Ecological interactions depict the network of influences that the activities of different species have on one another. Activities of single specie often affect many species. Cases of two-way interactions, where the activities of single specie directly affected another, exist.
Interactions between species are of different types. Mutualism focuses on interactions that are beneficial to both parties. Commensalism depicts a situation where only one of the two benefits. Interactions are said to be competitive when both are negatively affected. Parasitism, predation and herbivory they depict interactions that leave one party disadvantaged and the other smiling. This article focuses on mutualism.
A mutualism is beneficial to both species involved. Pollination clearly illustrates this form of interactions as the animal gets nectar while the plants gains gamete transfer.
Some mutualisms are not essential to reproduction or survival of the species involved. The fascinating mutualism between the Boran people in Africa and a bird called honey guide comes to mind. Honey hunting has been an occupation for the Boran people for over 20,000 years. They have come to discover by reason of this huge length of time that the honey guide makes their job less demanding. This bird usually helps them locate bee colonies. The people only need to take the bird’s flight as a compass bearing, studying the bird’s distance, its height of perch and its duration of disappearance from different trees, to find bee colonies. Without the assistance of the bird, locating one of their targets takes about 9 hours. The search only takes approximately 3 hours when the bird is involved. The bird is not left out of the bounties. Before the Borans could have access to the honey, they will have to drive out the bees using fire and smoke. The leave larvae and wax left behind in the hives by the people are feasted upon by the bird thus making the interactions beneficial to both parties.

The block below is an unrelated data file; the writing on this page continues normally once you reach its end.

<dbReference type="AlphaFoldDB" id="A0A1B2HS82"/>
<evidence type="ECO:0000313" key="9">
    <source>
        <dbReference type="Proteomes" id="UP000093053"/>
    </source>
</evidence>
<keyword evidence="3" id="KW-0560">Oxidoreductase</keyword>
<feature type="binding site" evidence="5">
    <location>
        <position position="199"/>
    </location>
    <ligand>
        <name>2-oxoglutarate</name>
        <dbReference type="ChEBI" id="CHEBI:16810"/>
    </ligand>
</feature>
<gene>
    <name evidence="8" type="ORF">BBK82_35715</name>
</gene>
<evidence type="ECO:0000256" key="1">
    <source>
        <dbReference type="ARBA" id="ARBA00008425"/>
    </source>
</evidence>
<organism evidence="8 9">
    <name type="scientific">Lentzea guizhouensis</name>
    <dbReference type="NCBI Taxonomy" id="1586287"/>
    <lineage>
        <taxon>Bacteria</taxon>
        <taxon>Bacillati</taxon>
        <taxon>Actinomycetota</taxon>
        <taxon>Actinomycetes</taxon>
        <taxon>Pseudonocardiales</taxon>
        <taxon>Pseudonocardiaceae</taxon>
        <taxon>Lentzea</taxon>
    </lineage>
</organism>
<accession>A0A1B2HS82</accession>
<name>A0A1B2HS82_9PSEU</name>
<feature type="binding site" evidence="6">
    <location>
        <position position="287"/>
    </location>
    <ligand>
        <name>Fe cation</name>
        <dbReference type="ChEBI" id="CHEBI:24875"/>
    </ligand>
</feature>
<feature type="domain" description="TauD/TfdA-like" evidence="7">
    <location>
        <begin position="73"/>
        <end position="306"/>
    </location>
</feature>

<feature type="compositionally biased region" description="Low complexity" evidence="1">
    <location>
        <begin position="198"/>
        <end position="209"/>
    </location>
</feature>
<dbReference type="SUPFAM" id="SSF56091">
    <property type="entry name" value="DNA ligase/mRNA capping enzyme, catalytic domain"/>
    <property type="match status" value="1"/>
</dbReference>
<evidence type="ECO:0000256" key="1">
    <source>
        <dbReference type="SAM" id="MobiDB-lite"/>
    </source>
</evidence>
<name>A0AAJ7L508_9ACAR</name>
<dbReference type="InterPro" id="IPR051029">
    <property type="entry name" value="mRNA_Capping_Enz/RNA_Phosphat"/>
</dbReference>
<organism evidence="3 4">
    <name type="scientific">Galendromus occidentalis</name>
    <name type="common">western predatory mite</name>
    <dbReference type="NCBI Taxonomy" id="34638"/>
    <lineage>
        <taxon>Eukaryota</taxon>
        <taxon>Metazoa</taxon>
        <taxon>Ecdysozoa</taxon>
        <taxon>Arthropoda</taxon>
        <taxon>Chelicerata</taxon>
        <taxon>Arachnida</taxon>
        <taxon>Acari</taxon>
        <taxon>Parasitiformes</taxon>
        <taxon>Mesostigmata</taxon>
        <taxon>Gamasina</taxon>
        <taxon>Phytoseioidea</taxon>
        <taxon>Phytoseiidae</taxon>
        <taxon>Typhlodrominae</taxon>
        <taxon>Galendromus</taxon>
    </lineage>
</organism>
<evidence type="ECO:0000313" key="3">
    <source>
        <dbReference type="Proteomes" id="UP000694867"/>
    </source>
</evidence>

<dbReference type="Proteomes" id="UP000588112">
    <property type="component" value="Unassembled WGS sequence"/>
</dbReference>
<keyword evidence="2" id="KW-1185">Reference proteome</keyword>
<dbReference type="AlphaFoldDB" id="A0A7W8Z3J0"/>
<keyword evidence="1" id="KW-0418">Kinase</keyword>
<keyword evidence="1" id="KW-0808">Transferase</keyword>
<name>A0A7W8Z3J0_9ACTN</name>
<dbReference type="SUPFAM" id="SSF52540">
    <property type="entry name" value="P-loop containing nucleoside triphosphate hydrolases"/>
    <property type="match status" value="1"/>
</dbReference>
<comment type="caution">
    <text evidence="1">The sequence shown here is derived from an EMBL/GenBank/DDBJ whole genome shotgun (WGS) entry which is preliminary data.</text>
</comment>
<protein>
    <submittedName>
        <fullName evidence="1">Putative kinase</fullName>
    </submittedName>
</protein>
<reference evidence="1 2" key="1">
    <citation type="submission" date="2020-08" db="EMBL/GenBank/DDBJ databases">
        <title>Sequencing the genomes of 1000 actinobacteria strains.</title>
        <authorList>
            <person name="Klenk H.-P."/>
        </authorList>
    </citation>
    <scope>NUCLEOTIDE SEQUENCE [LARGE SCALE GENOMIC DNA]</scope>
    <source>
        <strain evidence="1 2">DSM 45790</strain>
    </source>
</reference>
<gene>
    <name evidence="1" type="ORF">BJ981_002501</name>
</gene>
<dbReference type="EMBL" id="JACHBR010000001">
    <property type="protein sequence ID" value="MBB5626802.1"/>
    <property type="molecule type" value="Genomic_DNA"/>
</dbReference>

However, activities of species that result in the other species being better or worse off are often selfishly inclined. It is often a case of the survival of the fittest and the elimination of the weak.
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